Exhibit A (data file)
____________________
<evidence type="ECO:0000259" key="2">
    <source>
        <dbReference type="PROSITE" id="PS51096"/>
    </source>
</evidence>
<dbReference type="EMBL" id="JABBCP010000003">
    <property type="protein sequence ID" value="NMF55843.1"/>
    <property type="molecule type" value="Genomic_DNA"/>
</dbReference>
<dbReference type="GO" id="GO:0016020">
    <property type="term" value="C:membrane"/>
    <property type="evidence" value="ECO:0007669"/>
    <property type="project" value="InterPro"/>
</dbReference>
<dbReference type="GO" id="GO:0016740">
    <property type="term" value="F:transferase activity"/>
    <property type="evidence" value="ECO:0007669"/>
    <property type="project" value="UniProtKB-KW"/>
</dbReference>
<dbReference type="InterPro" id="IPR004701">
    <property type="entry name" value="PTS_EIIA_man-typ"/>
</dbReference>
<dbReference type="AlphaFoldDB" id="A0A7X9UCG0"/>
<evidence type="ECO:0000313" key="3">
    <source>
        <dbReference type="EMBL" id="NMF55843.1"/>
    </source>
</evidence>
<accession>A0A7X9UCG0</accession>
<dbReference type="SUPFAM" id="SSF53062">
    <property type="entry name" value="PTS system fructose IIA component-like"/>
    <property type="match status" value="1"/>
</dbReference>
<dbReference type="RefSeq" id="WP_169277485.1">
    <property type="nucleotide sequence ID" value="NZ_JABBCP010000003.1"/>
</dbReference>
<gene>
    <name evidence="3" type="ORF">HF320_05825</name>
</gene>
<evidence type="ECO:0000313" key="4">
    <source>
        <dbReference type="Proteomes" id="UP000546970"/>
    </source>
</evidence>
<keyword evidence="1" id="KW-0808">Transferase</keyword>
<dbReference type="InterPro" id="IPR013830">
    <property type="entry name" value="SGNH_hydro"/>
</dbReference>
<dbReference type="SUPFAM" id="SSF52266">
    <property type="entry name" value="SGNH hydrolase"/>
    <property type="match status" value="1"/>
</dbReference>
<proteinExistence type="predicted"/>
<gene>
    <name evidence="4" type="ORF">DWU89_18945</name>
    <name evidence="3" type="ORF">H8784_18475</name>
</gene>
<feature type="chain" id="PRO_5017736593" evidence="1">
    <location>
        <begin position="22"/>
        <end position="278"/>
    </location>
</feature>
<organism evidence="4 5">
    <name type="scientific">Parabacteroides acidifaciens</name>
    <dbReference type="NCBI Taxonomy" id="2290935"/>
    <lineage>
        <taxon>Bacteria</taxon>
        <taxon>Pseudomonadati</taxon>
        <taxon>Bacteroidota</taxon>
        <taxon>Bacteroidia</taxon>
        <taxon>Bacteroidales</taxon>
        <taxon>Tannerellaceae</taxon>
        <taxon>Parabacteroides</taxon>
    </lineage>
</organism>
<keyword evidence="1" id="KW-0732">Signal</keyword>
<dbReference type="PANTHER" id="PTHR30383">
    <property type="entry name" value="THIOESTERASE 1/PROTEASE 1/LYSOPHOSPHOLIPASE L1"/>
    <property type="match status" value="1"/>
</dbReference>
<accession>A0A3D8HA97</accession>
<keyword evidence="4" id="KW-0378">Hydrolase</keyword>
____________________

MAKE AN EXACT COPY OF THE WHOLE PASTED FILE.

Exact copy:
<evidence type="ECO:0000259" key="2">
    <source>
        <dbReference type="PROSITE" id="PS51096"/>
    </source>
</evidence>
<dbReference type="EMBL" id="JABBCP010000003">
    <property type="protein sequence ID" value="NMF55843.1"/>
    <property type="molecule type" value="Genomic_DNA"/>
</dbReference>
<dbReference type="GO" id="GO:0016020">
    <property type="term" value="C:membrane"/>
    <property type="evidence" value="ECO:0007669"/>
    <property type="project" value="InterPro"/>
</dbReference>
<dbReference type="GO" id="GO:0016740">
    <property type="term" value="F:transferase activity"/>
    <property type="evidence" value="ECO:0007669"/>
    <property type="project" value="UniProtKB-KW"/>
</dbReference>
<dbReference type="InterPro" id="IPR004701">
    <property type="entry name" value="PTS_EIIA_man-typ"/>
</dbReference>
<dbReference type="AlphaFoldDB" id="A0A7X9UCG0"/>
<evidence type="ECO:0000313" key="3">
    <source>
        <dbReference type="EMBL" id="NMF55843.1"/>
    </source>
</evidence>
<accession>A0A7X9UCG0</accession>
<dbReference type="SUPFAM" id="SSF53062">
    <property type="entry name" value="PTS system fructose IIA component-like"/>
    <property type="match status" value="1"/>
</dbReference>
<dbReference type="RefSeq" id="WP_169277485.1">
    <property type="nucleotide sequence ID" value="NZ_JABBCP010000003.1"/>
</dbReference>
<gene>
    <name evidence="3" type="ORF">HF320_05825</name>
</gene>
<evidence type="ECO:0000313" key="4">
    <source>
        <dbReference type="Proteomes" id="UP000546970"/>
    </source>
</evidence>
<keyword evidence="1" id="KW-0808">Transferase</keyword>
<dbReference type="InterPro" id="IPR013830">
    <property type="entry name" value="SGNH_hydro"/>
</dbReference>
<dbReference type="SUPFAM" id="SSF52266">
    <property type="entry name" value="SGNH hydrolase"/>
    <property type="match status" value="1"/>
</dbReference>
<proteinExistence type="predicted"/>
<gene>
    <name evidence="4" type="ORF">DWU89_18945</name>
    <name evidence="3" type="ORF">H8784_18475</name>
</gene>
<feature type="chain" id="PRO_5017736593" evidence="1">
    <location>
        <begin position="22"/>
        <end position="278"/>
    </location>
</feature>
<organism evidence="4 5">
    <name type="scientific">Parabacteroides acidifaciens</name>
    <dbReference type="NCBI Taxonomy" id="2290935"/>
    <lineage>
        <taxon>Bacteria</taxon>
        <taxon>Pseudomonadati</taxon>
        <taxon>Bacteroidota</taxon>
        <taxon>Bacteroidia</taxon>
        <taxon>Bacteroidales</taxon>
        <taxon>Tannerellaceae</taxon>
        <taxon>Parabacteroides</taxon>
    </lineage>
</organism>
<keyword evidence="1" id="KW-0732">Signal</keyword>
<dbReference type="PANTHER" id="PTHR30383">
    <property type="entry name" value="THIOESTERASE 1/PROTEASE 1/LYSOPHOSPHOLIPASE L1"/>
    <property type="match status" value="1"/>
</dbReference>
<accession>A0A3D8HA97</accession>
<keyword evidence="4" id="KW-0378">Hydrolase</keyword>